Chad Hustings blogged this past school year about building his own Hoffman apparatus for each group of students. I have been using a Hoffman apparatus that had been purchased by my district before I began teaching there over 20 years ago to demonstrate electrolysis of water, but providing each student group with the ability to perform an electrolysis themselves is a powerful activity. I have used a different version of a homemade Hoffman apparatus previously, but after reading Chad's blog post, I decided to use a version closer to his. To save time, I chose to use batteries rather than building power sources from old parts like he did. I encourage you to read Chad's post because I have decided not to duplicate his explanation or references here. I hope you will find the worksheet and teacher notes I am posting to be useful follow-up materials to his original post.
If the Hoffman apparatus is built ahead of time (this takes about 5 minutes for each one if the teacher builds them), then the activity and discussion should take less than a 45 minute period.
- empty/clean 16 – 20 oz. sports drink bottle with label removed
- box cutter/scalpel
- 9-volt battery
- two metal thumbtacks
- 50-100 mL 0.1 M sodium sulfate
- clay/Play dough or some other material to hold the 9-volt battery in place
- two wide stem disposable beral pipettes or small test tubes to collect the gases
- 100 mL graduated cylinder. (You may choose to use Epsom salts to replace the sodium sulfate.)
Part A - Building the Hoffman apparatus:
I found it easiest to build the apparatus before having students use them. This avoids having them use the scalpel/box cutter. It is surprisingly easy to push the thumbtacks into the bottle cap. I did try using plastic cups instead of bottles, but the sport drink caps are sturdy and can be reused many times while the cups won't hold up. If re-using, you will likely need to replace the thumbtacks.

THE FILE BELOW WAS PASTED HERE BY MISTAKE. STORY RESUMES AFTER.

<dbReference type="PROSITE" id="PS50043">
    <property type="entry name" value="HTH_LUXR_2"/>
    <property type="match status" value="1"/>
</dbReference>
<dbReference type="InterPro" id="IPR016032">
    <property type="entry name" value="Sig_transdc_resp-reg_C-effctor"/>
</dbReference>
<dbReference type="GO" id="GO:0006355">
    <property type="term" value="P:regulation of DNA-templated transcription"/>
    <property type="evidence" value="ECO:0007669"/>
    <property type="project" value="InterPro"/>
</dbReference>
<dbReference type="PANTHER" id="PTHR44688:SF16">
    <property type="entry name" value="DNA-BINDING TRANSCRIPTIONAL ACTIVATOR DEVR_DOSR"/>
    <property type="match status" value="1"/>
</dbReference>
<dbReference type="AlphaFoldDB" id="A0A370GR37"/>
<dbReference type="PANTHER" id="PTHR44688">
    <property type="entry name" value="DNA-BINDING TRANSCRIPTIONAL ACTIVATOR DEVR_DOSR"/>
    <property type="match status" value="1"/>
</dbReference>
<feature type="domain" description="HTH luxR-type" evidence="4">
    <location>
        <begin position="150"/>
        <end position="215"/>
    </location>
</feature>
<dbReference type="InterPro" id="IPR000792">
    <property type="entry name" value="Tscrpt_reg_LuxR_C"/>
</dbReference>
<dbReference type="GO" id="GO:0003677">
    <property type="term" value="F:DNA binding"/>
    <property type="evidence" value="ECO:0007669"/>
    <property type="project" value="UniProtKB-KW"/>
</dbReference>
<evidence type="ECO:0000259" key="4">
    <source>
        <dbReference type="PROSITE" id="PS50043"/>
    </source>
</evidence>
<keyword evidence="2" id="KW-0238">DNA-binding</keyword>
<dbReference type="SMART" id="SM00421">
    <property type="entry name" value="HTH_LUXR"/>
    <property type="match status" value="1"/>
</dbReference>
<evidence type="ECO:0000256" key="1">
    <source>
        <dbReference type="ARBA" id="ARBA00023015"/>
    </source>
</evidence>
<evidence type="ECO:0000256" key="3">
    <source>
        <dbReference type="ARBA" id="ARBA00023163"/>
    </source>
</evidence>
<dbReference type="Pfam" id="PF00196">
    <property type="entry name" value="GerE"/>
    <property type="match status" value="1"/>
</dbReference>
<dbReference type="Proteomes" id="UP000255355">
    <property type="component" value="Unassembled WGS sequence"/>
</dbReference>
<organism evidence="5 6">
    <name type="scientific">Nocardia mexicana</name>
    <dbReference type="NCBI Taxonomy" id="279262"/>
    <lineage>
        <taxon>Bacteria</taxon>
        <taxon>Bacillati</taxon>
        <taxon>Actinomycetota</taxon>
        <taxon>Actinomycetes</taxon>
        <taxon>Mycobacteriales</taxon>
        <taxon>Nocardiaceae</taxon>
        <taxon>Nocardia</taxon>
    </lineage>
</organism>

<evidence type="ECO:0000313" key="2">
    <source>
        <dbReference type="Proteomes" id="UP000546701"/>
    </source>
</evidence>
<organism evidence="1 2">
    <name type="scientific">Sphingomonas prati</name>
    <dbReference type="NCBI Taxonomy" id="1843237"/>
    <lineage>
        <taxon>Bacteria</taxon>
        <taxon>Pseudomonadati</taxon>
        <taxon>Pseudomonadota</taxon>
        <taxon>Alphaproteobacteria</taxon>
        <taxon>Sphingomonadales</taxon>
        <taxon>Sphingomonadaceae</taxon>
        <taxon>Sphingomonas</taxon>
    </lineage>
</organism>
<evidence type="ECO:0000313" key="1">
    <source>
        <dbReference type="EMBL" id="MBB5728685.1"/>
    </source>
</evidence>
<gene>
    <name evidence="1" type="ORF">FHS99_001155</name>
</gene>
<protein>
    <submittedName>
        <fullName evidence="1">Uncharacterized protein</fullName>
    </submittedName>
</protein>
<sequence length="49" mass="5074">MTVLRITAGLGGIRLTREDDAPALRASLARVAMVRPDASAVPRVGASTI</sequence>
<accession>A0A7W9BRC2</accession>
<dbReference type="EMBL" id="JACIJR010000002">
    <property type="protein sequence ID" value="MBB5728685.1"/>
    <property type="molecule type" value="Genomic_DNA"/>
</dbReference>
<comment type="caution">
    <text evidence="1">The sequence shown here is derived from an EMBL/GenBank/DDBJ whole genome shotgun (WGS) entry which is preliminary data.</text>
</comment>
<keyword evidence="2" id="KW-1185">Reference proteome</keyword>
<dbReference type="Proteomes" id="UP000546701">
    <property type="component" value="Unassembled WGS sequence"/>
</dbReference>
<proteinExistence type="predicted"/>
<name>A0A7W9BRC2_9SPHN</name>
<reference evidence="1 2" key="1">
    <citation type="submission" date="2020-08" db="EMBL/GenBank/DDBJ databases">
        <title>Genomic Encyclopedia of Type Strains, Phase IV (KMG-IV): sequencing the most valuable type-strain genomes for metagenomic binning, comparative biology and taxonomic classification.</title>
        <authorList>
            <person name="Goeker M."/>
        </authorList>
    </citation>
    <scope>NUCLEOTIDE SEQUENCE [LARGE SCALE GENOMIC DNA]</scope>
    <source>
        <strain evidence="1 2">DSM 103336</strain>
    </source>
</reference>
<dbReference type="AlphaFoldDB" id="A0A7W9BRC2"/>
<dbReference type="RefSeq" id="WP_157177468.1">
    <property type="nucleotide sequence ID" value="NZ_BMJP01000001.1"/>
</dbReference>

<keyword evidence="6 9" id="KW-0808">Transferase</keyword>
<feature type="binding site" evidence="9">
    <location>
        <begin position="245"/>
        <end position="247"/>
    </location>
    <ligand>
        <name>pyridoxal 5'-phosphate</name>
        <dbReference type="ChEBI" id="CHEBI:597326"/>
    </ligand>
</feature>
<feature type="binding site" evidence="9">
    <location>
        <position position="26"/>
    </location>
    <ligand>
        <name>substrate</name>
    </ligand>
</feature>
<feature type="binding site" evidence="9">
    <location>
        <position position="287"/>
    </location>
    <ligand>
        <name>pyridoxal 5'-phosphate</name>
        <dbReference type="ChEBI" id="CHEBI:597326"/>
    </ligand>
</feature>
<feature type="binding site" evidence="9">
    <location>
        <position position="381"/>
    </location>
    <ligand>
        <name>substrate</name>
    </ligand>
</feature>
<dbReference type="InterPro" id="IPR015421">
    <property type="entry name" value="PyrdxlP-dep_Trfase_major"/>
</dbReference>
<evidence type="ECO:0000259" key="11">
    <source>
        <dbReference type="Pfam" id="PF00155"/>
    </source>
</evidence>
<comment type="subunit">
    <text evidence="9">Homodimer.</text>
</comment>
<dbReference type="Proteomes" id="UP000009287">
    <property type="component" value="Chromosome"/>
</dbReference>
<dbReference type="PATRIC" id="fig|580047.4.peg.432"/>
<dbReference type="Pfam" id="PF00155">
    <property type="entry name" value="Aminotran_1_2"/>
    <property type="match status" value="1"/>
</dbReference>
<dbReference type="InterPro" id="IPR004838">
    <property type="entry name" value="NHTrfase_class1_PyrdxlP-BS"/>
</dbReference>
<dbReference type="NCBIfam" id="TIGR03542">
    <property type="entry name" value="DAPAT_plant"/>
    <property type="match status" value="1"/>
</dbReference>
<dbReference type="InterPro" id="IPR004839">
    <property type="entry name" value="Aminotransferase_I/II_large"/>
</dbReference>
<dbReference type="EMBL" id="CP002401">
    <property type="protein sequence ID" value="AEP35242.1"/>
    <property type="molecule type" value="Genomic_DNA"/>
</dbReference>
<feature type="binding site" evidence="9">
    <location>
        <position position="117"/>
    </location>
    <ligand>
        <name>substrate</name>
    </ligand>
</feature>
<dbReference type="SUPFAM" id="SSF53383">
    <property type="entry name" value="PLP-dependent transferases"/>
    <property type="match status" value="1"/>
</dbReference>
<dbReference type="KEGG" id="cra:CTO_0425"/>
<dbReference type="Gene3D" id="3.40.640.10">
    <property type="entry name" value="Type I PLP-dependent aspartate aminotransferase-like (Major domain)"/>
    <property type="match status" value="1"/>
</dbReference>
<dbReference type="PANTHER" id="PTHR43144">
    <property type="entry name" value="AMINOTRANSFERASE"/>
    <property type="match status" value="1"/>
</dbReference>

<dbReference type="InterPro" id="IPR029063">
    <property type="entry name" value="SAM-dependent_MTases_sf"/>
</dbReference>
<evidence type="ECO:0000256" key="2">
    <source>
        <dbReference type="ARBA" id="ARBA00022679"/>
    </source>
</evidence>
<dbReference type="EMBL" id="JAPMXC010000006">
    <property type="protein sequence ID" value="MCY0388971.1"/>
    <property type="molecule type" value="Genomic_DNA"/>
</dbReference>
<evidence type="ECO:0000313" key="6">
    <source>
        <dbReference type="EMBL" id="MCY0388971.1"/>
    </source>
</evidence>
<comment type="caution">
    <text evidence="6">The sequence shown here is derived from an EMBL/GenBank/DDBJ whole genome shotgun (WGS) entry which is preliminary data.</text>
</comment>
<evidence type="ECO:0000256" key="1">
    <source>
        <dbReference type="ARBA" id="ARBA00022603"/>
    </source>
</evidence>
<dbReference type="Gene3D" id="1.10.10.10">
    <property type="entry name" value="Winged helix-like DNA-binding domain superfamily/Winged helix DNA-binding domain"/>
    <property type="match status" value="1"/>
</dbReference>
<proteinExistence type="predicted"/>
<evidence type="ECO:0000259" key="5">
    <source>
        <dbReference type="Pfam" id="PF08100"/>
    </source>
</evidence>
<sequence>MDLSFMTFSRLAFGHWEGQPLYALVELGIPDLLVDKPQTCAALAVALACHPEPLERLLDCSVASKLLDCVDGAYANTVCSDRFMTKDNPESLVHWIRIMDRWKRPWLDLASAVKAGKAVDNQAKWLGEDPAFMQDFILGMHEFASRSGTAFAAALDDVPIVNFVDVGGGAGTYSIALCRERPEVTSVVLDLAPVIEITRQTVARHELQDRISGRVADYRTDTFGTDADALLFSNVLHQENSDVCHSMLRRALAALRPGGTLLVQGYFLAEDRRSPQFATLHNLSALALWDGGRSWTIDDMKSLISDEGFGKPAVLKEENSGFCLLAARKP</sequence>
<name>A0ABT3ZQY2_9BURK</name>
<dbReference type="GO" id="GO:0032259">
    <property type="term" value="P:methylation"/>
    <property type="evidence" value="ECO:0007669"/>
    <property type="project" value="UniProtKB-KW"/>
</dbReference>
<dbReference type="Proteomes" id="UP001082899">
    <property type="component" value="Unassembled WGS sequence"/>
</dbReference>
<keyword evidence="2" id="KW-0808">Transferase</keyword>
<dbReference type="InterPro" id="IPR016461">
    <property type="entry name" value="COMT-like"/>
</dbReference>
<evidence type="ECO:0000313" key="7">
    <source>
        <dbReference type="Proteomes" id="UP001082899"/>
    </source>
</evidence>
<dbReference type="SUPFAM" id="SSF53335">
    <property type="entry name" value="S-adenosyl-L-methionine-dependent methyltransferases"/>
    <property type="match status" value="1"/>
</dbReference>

- Remove the cap from an empty and clean plastic sports drink bottle. Using the top of the lid, line it up with a 9-volt battery to see where the two battery contacts will be centered. Place the lid top-side up and gently push two metal thumbtacks into the lid so that they will line up with the battery contacts. The thumbtacks should not touch.
- Using a box cutter or scalpel, cut the bottle in half. The top part will look like a funnel. Screw the lid back on the bottle.
Set up the Hoffman apparatus as described below and observe.
Step 1. Using clay or paper towel as a holder, place the 9-volt battery into the center of the bottom of the container.
Step 2. Add about 50-100 mL of 0.1 M sodium sulfate (depending on size of the bottle) to the top portion of the apparatus.
Step 3. Place the top portion of the apparatus into the bottom portion (using it as a holder) so that the thumbtacks line up with the battery contacts.
Building a Hoffman apparatus for each group of students and setting out the other materials.
I put this activity together and tried it with my own students after reading Chad's blog. I used the ACS Energy Foundations link as a resource. You may be interested in more of their material, especially their middle school curriculum that uses the Hoffman apparatus to teach about electrons and covalent bonding.
Please refer to the ACS Guidelines for Chemical Laboratory Safety in Secondary Schools (2016). Some additional information on these guidelines can be found in a Pick at ChemEd X.
RAMP: Recognize hazards; Assess the risks of hazards; Minimize the risks of hazards; Prepare for emergencies
Students who demonstrate understanding can design, build, and refine a device that works within given constraints to convert one form of energy into another form of energy. [Clarification Statement: Emphasis is on both qualitative and quantitative evaluations of devices. Examples of devices could include Rube Goldberg devices, wind turbines, solar cells, solar ovens, and generators. Examples of constraints could include use of renewable energy forms and efficiency.] [Assessment Boundary: Assessment for quantitative evaluations is limited to total output for a given input. Assessment is limited to devices constructed with materials provided to students.]
*More information about this category of NGSS can be found at https://www.nextgenscience.org/sites/default/files/NGSS%20DCI%20Combined....